# Synthesizing Images

It’s been two weeks since I’ve posted. Opps! Last week I was in Paris for InfoVis, including presenting my research on Visualizing Statistical Mix Effects and Simpson’s Paradox. But, more on that later. For now, just want to dive back into class, Open Frameworks, and this week’s topic of synthesizing images.

The goal was to create an empty greyscale image, and use functions to write to it’s pixels in memory. I started with an 800x800 image. I used a 2-d for loop (i for width and j for height) to define the pixels, as shown below.

```
for (int i = 0; i < myImg.getWidth(); i++){
for (int j = 0; j < myImg.getHeight(); j++){
pixels[ (int)(j * 800 + i)] = sin(i * j) * 178.0 + 178.0;
}
}
```

The key thing that changes from image to image is the function used to define the color of each pixel. In this case, it’s:

```
sin(i * j) * 178.0 + 178.0;
```

This example takes input from the mouse location:

```
pixels[ (int)(j * 800 + i)] = (i - mouseX) * (j - mouseX) / 5.0;
```

This example also takes input from the mouse, seemingly revealing only a circle with radius 200px around the mouse like a flashlight.

```
float distance = ofDist(i, j, mouseX, mouseY);
if(distance < 200){
pixels[ (int)(j * myImg.getWidth() + i)] = sin((i + j + 1) / 20.0) * 178.0 + 178.0;
} else {
pixels[ (int)(j * myImg.getWidth() + i)] = 0;
}
```

Playing with sin & cos:

```
pixels[ (int)(j * myImg.getWidth() + i)] = sin((i +1) / 50.0) * 100.0 + cos((j +1) / 40.0) * 100.0 + 150.0;
```

I started to play with this basic formula:
```
(i - j)*(i+j);
```

```
(i/2.0 - j/2.0 + 5)*(i/3.0+j/1.0 + 100);
```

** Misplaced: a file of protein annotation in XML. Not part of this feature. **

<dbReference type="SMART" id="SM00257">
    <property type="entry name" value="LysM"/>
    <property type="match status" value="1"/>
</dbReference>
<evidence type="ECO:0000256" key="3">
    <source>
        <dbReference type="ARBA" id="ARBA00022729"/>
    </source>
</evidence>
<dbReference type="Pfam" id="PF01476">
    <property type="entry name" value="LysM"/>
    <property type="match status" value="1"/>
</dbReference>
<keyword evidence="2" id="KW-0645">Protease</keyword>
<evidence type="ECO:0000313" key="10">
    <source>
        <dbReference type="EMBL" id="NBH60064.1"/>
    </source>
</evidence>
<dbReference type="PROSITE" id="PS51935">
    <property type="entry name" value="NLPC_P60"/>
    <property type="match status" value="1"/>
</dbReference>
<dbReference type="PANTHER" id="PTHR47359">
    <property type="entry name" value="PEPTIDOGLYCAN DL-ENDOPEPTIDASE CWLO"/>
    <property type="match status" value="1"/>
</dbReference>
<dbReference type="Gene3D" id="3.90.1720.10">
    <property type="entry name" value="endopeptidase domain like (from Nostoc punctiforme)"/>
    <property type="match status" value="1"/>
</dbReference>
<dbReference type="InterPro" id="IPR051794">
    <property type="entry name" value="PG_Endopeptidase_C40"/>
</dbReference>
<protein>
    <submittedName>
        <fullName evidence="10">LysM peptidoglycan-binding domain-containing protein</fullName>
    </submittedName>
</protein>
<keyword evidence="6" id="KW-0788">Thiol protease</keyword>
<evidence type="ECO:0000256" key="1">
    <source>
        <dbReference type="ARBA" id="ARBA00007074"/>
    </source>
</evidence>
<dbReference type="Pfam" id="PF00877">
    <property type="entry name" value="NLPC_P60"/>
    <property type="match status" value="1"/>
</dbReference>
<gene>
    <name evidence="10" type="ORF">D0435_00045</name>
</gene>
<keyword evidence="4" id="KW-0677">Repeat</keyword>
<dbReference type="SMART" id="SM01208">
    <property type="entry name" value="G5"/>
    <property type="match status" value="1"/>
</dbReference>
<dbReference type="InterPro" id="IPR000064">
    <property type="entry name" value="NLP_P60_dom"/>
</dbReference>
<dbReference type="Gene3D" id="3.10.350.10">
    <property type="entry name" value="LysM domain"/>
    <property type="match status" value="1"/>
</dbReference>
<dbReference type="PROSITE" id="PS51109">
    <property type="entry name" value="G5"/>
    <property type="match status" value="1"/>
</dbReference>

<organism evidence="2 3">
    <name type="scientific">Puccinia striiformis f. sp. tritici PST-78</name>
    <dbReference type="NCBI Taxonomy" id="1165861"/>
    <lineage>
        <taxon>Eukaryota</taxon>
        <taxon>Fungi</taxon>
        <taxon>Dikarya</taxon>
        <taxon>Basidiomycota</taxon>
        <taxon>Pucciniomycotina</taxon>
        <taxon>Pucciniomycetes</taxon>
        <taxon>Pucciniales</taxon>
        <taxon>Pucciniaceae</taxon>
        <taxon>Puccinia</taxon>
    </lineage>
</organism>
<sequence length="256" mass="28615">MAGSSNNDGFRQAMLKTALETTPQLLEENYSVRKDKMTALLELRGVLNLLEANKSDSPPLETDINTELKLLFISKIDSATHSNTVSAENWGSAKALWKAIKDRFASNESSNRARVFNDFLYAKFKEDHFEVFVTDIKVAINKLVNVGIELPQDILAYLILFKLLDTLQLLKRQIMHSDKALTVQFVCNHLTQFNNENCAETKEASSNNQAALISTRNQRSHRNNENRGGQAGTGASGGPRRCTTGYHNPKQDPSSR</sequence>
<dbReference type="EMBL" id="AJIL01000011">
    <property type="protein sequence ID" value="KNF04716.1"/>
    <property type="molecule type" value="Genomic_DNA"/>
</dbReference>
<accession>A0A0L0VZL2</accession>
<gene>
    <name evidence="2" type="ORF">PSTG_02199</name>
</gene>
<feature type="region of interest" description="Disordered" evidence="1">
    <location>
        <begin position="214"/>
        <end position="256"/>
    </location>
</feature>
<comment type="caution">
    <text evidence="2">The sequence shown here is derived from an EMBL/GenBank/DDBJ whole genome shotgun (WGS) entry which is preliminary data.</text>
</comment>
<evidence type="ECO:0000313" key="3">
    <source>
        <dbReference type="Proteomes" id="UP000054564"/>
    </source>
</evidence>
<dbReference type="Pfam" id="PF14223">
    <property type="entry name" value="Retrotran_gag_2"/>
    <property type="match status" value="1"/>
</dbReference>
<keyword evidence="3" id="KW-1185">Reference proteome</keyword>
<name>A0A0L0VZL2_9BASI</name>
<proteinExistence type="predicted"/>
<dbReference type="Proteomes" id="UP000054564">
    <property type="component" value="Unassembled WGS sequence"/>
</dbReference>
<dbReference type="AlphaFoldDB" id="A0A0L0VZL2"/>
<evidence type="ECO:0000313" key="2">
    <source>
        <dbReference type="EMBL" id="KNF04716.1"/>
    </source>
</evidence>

```
k = rand() % 30 - 15;
pixels[ (int)(j * myImg.getWidth() + i)] = (i/10.0 - j/10.0 + 5)*(i/10.0+j/10.0) + k;
```

Andrew described this one as “harvest the noise.”

```
k = rand() % 80 - 40;
pixels[ (int)(j * myImg.getWidth() + i)] = (i/10.0 - j/10.0 + 5)*(i/10.0+j/10.0) + k;
```

``` unsigned char * pixels = myImg.getPixels(); float w = myImg.getWidth();

```
for (float i = 0; i < myImg.getWidth(); i++){
for (float j = 0; j < myImg.getHeight(); j++){
k = rand() % 100;
float norm = 255.0 / w;
pixels[ (int)(j * w + i)] = i * norm + j * norm + k ;
}
} ```
```

Playing with only showing the brightest of the colors, but also lost the ones that were bright but negative (and wrapped around).

``` float w = myImg.getWidth();

```
for (float i = 0; i < myImg.getWidth(); i++){
for (float j = 0; j < myImg.getHeight(); j++){
k = rand() % 40;
float norm = 255.0 / w;
bool z = (int)((i - j)*(i+j)) % 255 > 220;
if(z){
pixels[ (int)(j * w + i)] = (i - j)*(i+j);
} else {
pixels[ (int)(j * w + i)] = 0;
}
}
} ```
```

And, this brings it back…

```
k = rand() % 40;
float norm = 255.0 / w;
bool z = (int)((i - j)*(i+j))% 255 < -230 ||(int)((i - j)*(i+j))% 255 > 230 ;
if(z){
pixels[ (int)(j * w + i)] = (i - j)*(i+j);
} else {
pixels[ (int)(j * w + i)] = 0;
}
```

The last challenge was to start creating something that looked organic, even though defined by functions. Here is an early attempt at a star field.

```
if(rand() % 500 < 1) {
pixels[ (int)(j * w + i)] = 255;
} else {
pixels[ (int)(j * w + i)] = 0;
}
```

And, here it varies the brightness by varying the greyness.

```
if(rand() % 500 < 1) {
pixels[ (int)(j * w + i)] = 255 - rand() % 200;
} else {
pixels[ (int)(j * w + i)] = 0;
}
```

Talked to Zach about options for playing from here, and he suggested playing with noise functions and with using the first image to create a second image to expand the size of the stars.